Fecal transplant could come in a pill

Earlier this year, when the news hit that fecal transplants could effectively treat gut diseases, millions of people couldn’t help but click on the headlines, despite the gross-out factor. Persistent bacterial infections in the intestine could be treated via an enema using healthy gut bacteria. 

The success stories started to roll out, about parents and patients who took it on themselves to perform the labor-intensive (and ultra-personal) treatment for diseases like bacterial infections, which can be highly antibiotic resistant, and immune system diseases like Crohn’s disease. Finally, the FDA got involved, deciding fecal transplants constitute a drug, and would be regulated. 

This week, Thomas Louie, an infectious disease researcher at the University of Calgary offered another success story. Presenting at IDWeek, Louie explained how he put a cocktail of beneficial bacteria in a pill for a patient who couldn’t accept a regular fecal transplant. He expanded it into a full study, successfully treating 27 patients with Clostridium difficile infections over a year.

It’s not pretty to think about, but it’s better than the alternative: Nature described it as “less invasive than other techniques.” But barriers remain, as the capsules are several steps from FDA approval, so they’re not yet ready to replace the manual method.

Solution News Source

Fecal transplant could come in a pill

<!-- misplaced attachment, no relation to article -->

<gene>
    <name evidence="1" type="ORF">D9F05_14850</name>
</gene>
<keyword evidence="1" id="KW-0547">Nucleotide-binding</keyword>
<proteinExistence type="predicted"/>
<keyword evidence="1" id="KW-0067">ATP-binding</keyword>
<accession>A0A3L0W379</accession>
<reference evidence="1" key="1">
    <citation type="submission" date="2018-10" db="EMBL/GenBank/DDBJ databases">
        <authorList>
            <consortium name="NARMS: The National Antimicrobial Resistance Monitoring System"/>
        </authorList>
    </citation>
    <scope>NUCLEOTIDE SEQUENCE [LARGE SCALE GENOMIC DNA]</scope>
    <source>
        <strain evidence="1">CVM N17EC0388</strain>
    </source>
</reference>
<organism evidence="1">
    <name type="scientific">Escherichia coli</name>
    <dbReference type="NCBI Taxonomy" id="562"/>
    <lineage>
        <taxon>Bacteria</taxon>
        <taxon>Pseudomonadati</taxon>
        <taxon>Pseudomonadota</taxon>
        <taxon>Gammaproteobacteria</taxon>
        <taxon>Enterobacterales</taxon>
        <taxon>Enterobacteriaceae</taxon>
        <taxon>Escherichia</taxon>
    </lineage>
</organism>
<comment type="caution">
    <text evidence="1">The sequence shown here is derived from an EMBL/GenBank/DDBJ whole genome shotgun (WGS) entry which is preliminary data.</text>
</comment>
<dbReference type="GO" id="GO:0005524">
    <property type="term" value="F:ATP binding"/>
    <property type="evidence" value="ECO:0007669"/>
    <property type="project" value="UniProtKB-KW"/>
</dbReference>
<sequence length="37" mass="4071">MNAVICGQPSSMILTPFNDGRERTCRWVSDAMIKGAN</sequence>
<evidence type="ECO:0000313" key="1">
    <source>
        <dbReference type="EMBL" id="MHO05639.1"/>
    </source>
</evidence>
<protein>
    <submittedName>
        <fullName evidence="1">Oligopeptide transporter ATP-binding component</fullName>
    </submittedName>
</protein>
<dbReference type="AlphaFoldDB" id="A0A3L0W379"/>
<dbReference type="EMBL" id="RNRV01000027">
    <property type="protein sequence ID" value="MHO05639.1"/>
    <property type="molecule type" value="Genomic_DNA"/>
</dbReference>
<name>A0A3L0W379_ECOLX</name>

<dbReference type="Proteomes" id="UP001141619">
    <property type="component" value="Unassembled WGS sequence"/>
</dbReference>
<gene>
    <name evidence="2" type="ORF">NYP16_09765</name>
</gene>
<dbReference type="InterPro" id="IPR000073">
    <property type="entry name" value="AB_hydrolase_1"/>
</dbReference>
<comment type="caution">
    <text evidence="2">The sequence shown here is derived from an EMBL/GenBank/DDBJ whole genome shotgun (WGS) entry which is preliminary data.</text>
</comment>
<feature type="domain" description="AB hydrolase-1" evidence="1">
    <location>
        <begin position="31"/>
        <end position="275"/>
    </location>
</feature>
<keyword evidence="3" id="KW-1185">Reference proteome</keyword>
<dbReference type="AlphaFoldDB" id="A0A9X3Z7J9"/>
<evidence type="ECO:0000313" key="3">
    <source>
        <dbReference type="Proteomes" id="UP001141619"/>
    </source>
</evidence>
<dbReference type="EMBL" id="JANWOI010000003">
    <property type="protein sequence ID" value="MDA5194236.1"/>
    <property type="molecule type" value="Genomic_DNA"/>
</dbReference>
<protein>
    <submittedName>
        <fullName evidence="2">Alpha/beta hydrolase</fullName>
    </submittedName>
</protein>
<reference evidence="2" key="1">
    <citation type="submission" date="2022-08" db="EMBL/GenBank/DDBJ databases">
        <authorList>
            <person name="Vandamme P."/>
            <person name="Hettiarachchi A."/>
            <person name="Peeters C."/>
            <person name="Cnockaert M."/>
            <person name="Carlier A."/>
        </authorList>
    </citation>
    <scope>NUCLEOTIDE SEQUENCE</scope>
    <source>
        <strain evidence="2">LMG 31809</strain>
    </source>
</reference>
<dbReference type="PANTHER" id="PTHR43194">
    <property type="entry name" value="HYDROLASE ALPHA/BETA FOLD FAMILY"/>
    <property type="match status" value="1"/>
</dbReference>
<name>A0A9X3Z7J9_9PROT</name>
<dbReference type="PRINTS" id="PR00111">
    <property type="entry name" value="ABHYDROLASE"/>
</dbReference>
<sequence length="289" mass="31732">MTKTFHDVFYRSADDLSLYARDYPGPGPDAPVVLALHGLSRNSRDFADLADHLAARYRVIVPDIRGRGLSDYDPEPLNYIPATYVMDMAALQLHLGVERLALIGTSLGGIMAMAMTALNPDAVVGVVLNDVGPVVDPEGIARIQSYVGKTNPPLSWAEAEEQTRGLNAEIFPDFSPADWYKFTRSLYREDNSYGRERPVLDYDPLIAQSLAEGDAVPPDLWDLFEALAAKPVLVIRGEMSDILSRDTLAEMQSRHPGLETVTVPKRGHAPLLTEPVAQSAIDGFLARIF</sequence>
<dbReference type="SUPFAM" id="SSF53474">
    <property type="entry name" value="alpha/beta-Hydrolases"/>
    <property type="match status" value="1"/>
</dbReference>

Earlier this year, when the news hit that fecal transplants could effectively treat gut diseases, millions of people couldn’t help but click on the headlines, despite the gross-out factor. Persistent bacterial infections in the intestine could be treated via an enema using healthy gut bacteria. 

The success stories started to roll out, about parents and patients who took it on themselves to perform the labor-intensive (and ultra-personal) treatment for diseases like bacterial infections, which can be highly antibiotic resistant, and immune system diseases like Crohn’s disease. Finally, the FDA got involved, deciding fecal transplants constitute a drug, and would be regulated. 

This week, Thomas Louie, an infectious disease researcher at the University of Calgary offered another success story. Presenting at IDWeek, Louie explained how he put a cocktail of beneficial bacteria in a pill for a patient who couldn’t accept a regular fecal transplant. He expanded it into a full study, successfully treating 27 patients with Clostridium difficile infections over a year.

It’s not pretty to think about, but it’s better than the alternative: Nature described it as “less invasive than other techniques.” But barriers remain, as the capsules are several steps from FDA approval, so they’re not yet ready to replace the manual method.

Solution News Source

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